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Most Helpful Customer Reviews

12 of 12 people found the following review helpful By Ann Marlowe on August 3, 2010
Format: Hardcover Verified Purchase
Phil Terzian's pointillist portraits of FDR and Eisnhower are riveting in and of themselves. They are a model of great learning lightly worn (check out the frightening bibliography). But they are also directly applicable to today's foreign policy dilemmas. When Terzian writes, "The stated reasons for American participation in World War I ..were legitimate, to be sure, but they failed to define any fundamental American interest in the war's outcome", he might be writing about Afghanistan today. When he says, "Pearl Harbor...exploded the notion that self-sufficiency and generous impulses were sufficient to defend America" he might be talking of another more recent surprise attack on the U.S.. None of this is heavy handed or partisan, and Terzian has a magical gift for making his ideological points persuasively and with exemplary civility. A small gem.
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Format: Hardcover
After reading author Philip Terzian's bio I feel quite inadequate to critique his book. But here goes anyway. His assessment of FDR and Ike are right on target. The more we learn about Ike's presidency, the more we appreciate him although not so much at the time. It seems like more happened between 1952 and 1960 than we realize. I was in the Navy at the time and nobody was shooting at us so it seemed quiet in terms of before and after Ike's term. What I find so infuriating about his book is his total blindness to Harry Truman, Dean Acheson, George Marshall and the seven years after FDR's death and Ike's election. Lots happened Mr. Terzian and certainly Truman was more a defender of the peace than was Ike even "boots on the ground" in Korea as opposed to ignoring the Hungarians in 1956.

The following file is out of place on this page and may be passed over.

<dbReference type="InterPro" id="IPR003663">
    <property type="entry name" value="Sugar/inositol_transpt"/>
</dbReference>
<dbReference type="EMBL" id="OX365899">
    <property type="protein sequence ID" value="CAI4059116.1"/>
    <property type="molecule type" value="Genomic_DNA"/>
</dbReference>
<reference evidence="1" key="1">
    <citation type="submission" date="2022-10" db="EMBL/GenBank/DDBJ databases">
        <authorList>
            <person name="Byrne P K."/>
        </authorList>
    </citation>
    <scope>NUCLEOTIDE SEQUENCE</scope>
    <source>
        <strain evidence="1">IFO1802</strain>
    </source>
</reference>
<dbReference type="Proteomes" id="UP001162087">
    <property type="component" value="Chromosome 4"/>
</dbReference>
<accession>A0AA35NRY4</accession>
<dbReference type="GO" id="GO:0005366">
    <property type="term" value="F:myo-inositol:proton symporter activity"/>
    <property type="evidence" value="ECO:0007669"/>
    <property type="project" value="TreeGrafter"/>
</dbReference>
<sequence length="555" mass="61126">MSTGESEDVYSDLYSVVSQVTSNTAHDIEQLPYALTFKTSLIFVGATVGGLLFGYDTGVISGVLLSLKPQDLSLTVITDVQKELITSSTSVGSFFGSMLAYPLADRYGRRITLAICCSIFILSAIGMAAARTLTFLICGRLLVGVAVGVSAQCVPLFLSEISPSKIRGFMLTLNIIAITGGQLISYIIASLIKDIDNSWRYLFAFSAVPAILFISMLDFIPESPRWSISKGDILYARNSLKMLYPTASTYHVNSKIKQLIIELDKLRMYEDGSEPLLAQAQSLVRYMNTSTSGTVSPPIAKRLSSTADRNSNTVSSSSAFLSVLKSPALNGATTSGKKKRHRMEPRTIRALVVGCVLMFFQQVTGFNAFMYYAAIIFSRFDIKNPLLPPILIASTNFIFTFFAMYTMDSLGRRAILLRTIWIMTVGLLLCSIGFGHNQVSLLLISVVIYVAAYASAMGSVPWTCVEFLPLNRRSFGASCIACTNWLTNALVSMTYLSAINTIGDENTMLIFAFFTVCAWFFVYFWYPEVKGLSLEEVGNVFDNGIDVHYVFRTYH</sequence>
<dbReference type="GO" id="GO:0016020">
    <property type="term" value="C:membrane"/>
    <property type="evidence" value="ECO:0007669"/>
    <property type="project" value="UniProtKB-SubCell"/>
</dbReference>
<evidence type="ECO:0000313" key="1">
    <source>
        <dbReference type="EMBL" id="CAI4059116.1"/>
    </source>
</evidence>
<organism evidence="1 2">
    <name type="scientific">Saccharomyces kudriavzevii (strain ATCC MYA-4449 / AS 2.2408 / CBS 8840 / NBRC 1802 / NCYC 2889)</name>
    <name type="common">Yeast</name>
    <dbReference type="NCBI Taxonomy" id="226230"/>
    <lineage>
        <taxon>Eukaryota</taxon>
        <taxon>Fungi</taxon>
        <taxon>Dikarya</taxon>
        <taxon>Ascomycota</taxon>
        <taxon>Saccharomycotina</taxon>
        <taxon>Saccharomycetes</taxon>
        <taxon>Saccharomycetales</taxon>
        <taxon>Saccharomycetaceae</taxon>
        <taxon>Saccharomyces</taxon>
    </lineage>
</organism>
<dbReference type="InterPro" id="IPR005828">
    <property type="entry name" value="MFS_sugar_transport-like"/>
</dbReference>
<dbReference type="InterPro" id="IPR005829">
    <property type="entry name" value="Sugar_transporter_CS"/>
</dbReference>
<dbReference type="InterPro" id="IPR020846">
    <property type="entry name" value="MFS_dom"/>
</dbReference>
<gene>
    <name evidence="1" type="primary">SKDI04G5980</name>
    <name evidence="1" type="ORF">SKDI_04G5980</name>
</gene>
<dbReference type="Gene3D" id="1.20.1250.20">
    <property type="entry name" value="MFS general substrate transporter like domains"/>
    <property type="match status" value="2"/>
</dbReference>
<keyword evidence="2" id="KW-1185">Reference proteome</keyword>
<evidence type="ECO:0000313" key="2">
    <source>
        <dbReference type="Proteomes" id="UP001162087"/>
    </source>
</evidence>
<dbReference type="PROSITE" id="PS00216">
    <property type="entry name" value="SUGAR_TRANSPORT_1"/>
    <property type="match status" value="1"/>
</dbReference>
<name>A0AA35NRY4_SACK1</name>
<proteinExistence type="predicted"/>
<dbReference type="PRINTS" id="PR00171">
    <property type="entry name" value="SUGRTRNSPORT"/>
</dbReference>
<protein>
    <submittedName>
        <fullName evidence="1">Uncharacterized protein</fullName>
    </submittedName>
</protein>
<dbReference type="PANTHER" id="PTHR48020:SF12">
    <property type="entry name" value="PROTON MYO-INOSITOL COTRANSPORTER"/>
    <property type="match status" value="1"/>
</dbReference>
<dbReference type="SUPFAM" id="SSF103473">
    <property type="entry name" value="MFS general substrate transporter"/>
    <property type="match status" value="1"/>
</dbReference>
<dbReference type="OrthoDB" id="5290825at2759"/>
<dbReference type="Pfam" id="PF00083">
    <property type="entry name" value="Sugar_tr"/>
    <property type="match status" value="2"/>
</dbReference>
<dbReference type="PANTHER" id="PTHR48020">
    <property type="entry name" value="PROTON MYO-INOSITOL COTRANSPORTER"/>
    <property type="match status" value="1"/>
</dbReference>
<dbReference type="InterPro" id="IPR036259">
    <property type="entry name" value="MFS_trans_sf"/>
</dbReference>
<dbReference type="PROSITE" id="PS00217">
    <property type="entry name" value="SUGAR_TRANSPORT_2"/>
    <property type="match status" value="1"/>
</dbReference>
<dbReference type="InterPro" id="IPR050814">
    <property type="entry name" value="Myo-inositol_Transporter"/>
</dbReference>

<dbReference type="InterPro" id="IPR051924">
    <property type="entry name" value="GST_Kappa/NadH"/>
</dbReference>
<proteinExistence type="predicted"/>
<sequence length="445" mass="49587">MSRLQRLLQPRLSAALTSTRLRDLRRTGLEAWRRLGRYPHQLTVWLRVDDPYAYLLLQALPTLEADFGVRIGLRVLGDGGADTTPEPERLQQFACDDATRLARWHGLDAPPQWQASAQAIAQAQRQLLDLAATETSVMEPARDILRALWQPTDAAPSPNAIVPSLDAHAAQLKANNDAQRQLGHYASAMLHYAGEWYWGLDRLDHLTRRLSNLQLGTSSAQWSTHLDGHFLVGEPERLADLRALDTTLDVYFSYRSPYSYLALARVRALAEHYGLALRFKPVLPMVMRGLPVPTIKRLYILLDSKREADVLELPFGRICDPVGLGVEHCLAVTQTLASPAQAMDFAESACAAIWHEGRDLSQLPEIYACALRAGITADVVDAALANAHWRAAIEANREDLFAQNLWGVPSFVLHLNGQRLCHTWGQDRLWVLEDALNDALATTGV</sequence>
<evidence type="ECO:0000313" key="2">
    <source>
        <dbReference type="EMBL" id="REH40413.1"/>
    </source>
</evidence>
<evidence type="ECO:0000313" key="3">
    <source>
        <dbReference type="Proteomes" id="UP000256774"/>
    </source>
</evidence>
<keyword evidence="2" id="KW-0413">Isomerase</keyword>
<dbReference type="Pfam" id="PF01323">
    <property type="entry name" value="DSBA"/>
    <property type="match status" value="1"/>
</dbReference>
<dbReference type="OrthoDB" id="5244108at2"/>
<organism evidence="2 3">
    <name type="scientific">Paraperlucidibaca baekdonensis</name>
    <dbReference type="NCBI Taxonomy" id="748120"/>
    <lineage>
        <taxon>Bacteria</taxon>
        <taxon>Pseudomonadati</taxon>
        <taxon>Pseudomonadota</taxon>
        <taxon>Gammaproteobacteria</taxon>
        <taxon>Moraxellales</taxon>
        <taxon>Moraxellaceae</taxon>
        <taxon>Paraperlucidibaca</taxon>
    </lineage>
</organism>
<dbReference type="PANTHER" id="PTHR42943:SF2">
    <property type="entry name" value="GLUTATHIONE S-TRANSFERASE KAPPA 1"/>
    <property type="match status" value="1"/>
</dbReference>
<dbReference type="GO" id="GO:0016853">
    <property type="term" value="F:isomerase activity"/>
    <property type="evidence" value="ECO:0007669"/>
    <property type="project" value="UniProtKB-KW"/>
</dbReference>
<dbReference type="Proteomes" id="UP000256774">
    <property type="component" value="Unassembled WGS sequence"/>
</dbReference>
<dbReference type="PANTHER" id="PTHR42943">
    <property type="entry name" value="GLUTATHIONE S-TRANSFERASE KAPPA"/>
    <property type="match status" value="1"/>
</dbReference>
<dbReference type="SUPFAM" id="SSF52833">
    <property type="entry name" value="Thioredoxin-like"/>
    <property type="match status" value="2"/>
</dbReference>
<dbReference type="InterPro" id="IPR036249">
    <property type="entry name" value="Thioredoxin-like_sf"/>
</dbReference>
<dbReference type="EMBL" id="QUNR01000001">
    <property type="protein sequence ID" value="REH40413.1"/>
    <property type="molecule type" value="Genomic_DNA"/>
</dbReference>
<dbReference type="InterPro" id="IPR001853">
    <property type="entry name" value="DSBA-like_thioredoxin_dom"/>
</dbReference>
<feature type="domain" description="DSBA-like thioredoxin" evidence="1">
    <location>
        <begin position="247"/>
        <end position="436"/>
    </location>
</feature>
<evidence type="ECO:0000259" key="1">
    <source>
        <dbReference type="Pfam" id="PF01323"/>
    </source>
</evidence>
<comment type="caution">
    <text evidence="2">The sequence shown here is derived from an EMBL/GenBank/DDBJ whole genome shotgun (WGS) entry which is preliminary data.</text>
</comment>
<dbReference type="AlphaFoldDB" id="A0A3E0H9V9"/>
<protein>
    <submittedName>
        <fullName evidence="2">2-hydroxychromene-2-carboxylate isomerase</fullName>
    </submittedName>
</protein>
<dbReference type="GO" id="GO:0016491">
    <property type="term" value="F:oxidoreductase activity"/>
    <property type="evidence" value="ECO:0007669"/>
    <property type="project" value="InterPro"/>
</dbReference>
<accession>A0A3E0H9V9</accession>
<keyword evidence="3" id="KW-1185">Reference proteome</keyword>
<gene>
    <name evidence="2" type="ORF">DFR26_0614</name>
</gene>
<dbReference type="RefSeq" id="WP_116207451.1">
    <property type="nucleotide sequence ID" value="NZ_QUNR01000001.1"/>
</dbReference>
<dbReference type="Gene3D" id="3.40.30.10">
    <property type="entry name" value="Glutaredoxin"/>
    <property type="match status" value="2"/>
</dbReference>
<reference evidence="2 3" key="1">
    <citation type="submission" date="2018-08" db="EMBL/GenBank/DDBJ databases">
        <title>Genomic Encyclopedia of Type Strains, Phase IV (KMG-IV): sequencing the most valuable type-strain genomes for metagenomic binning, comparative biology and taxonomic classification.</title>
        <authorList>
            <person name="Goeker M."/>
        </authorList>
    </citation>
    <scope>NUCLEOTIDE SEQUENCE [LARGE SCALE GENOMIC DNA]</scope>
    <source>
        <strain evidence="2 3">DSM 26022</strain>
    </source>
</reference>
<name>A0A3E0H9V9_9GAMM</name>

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2 of 6 people found the following review helpful By Roger Hamburg on August 14, 2010
Format: Hardcover Verified Purchase
A glance at the book shows its explantory power.The urge to make sweeping prouncements in an age of 24/7 cable and the omnipresent internet and "sound bites" for the blagosphere obscure the undeniable fact that presidential power is NOT always about ringing pronouncements made FOR DOMESTIC-AND PARTISAN effect that may come back to haunt you.Vietnam for JFK and LBJ illustrates that.I try to focus on what the Russian call "za kulisami"-behind the scenes.This may not be perfect transparency but it is sometimes neceassary-even imperative!